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IFS Examines Impact Of Scottish Tax Devolution

by Robert Lee, Tax-News.com, London

13 March 2015


Full fiscal autonomy for Scotland would likely involve substantial tax rises or spending cuts, according to new research from the Institute for Fiscal Studies (IFS).

In a new briefing, the IFS notes that "full fiscal autonomy" – under which all taxes and the majority of spending would be devolved to Scotland – would mean that the Scottish Government would have to borrow if its spending were greater than its revenues. It would also have to bear the risk of volatile North Sea and other tax revenues.

The IFS projects Scotland's deficit to be 8.6 percent of gross domestic product (GDP) in 2014-15 and eight percent of GDP in 2015-16. The deficit for the UK as a whole is expected to be five percent in 2014-15 and four percent in 2015-16. The IFS anticipates that this gap would be larger if oil prices remain at current levels. The Institute points out that, as Scotland's onshore economy and tax base are much smaller than those of the UK as whole, a fall in North Sea revenue has a much larger impact on Scotland's fiscal position.

The IFS said that if Scotland were fiscally autonomous in 2015-16, its budget deficit would be around four percent of GDP higher than that of the UK as a whole. In cash terms, this is equivalent to a difference of around GBP6.6bn (USD9.8bn).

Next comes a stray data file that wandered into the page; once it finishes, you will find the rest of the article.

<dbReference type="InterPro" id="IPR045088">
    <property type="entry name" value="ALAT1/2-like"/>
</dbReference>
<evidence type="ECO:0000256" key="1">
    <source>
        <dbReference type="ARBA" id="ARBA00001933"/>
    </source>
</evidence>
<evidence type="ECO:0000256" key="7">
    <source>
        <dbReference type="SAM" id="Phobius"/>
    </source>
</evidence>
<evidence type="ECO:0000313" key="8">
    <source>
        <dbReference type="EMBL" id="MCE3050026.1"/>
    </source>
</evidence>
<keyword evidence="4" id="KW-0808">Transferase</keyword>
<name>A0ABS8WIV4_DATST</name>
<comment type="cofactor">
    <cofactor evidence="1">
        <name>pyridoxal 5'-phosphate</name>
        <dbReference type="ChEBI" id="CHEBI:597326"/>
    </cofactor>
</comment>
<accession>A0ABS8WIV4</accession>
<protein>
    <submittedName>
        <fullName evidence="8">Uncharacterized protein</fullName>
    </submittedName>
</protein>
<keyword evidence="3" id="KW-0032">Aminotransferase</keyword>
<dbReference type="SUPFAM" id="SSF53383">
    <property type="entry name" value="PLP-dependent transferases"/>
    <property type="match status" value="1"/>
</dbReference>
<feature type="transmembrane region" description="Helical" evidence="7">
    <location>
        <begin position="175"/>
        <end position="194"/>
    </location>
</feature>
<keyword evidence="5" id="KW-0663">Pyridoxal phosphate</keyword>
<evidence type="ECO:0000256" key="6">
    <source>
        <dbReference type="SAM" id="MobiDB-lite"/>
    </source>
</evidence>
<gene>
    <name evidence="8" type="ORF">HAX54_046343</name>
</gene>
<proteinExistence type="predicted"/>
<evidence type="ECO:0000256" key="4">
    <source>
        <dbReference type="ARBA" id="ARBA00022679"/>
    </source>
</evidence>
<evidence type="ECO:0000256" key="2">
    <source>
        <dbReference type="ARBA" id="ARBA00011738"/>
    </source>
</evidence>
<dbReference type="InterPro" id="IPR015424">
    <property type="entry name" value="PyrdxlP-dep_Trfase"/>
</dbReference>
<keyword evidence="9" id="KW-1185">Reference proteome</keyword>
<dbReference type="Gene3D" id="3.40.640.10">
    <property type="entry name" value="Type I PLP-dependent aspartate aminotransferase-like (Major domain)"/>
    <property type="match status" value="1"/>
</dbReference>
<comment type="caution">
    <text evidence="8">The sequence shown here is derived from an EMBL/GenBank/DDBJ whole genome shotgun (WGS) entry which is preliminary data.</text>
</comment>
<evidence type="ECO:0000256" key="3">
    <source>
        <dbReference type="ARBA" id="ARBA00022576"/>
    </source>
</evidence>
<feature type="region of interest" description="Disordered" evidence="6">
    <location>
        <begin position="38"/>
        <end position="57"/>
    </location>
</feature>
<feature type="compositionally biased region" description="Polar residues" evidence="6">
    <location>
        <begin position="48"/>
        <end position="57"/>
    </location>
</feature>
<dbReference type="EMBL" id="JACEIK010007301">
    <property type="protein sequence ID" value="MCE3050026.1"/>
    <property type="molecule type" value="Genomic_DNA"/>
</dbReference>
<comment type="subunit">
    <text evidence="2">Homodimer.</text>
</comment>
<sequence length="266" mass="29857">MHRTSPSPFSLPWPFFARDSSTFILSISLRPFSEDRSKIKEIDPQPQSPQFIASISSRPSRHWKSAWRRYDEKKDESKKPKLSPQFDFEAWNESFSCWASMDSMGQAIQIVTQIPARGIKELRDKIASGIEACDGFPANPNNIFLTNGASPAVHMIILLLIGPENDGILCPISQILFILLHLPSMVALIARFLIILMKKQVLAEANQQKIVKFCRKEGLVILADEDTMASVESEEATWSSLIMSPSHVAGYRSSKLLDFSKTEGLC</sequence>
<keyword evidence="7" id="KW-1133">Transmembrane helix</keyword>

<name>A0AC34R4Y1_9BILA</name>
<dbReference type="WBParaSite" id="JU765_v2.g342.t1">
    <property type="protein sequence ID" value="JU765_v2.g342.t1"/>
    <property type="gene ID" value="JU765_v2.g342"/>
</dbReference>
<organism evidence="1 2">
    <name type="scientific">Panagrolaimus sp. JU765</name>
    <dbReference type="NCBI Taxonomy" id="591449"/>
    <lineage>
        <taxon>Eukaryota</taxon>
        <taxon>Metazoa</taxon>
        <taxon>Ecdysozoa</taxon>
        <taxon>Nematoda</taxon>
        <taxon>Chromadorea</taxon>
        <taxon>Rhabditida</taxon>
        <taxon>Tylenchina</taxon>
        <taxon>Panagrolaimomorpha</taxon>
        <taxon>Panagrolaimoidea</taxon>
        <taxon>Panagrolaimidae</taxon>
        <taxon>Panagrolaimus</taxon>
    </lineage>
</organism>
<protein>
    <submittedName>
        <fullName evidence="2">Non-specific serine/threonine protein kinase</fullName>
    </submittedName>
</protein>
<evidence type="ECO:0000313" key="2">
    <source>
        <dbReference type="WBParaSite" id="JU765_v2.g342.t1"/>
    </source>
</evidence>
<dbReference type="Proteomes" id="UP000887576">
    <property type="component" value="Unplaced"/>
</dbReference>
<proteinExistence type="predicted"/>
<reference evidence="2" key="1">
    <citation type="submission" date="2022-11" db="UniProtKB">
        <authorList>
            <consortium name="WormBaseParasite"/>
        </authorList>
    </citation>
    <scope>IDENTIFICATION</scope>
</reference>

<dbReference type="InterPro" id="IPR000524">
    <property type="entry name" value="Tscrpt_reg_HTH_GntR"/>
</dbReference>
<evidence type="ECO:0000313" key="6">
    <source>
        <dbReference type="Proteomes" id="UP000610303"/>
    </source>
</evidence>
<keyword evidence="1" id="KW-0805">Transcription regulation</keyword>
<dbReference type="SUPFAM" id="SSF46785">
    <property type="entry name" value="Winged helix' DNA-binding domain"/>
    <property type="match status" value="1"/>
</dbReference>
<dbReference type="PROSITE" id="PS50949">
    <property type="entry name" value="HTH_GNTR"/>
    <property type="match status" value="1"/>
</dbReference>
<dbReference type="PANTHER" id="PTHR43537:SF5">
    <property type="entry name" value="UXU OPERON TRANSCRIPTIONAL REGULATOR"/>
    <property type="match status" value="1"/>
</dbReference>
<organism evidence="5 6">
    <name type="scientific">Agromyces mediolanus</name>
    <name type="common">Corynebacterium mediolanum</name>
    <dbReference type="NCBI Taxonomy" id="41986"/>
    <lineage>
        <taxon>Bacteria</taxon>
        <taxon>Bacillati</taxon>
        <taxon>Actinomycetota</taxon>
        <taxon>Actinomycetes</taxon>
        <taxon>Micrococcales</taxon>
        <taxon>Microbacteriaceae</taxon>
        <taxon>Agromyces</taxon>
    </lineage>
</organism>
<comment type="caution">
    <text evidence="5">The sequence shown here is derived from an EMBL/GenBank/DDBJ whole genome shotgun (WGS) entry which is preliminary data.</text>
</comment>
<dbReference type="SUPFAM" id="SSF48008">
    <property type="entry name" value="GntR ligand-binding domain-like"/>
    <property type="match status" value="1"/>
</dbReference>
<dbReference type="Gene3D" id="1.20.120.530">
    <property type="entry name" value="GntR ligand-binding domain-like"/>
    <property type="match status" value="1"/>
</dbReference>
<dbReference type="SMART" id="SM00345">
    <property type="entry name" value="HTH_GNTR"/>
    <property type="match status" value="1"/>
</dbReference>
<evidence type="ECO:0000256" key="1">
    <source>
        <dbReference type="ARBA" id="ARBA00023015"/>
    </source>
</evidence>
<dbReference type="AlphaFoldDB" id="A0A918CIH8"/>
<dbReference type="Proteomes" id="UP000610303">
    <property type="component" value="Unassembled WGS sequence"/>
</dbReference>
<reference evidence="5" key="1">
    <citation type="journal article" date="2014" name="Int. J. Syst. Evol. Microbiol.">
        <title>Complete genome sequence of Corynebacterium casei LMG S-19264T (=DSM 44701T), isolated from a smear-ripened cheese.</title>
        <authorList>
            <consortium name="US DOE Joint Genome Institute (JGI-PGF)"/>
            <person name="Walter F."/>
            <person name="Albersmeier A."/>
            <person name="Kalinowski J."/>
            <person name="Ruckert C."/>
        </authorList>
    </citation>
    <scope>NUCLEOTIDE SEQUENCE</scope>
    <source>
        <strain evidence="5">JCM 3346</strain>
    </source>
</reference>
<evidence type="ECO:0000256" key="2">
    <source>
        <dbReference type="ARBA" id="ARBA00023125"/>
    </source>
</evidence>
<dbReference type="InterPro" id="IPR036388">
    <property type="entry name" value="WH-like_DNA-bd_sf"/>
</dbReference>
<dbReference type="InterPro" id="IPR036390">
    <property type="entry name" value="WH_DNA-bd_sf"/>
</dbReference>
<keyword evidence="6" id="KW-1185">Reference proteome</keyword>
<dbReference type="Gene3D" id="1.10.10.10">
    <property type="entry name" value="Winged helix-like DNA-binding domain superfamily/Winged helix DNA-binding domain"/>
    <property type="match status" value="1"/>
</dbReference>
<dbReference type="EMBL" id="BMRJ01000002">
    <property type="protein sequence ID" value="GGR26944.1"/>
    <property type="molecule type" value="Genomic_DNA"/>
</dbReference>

The Scottish Government has previously suggested policies to boost growth, including cuts to corporation tax and expanding assistance for working parents. According to the IFS, the immediate effect would be to weaken the Government's finances. In addition, it said it is not clear that in the longer term the effects on growth would be enough to pay for such tax cuts and spending increases.

This week, the Scottish Government released spending and revenue figures for 2013-14. It said that Scotland's tax take for the last financial year was GBP400 per head higher than the rest of the UK. Even with a fall in oil revenues, total public sector revenue is estimated at GBP54bn, and the budget deficit was 6.4 percent of GDP.

First Minister Nicola Sturgeon said: "We have the capacity and the resources to grow our economy, address inequalities, grow small businesses, and put more people back to work. But to do that we need more economic powers and the ability to protect Scotland against the anticipated GBP14.5bn in cuts that Westminster plans over the course of the next parliament. Going forward, these figures illustrate once again the need for the Scottish Government to have full control of job-creating powers."

"If we held the levers of our economy in our own hands and were able to invest according to our own priorities, we could make a very significant positive contribution to growing our economy."

TAGS: tax | small business | business | public sector | gross domestic product (GDP) | budget | corporation tax | United Kingdom | tax rates | revenue statistics | Scotland

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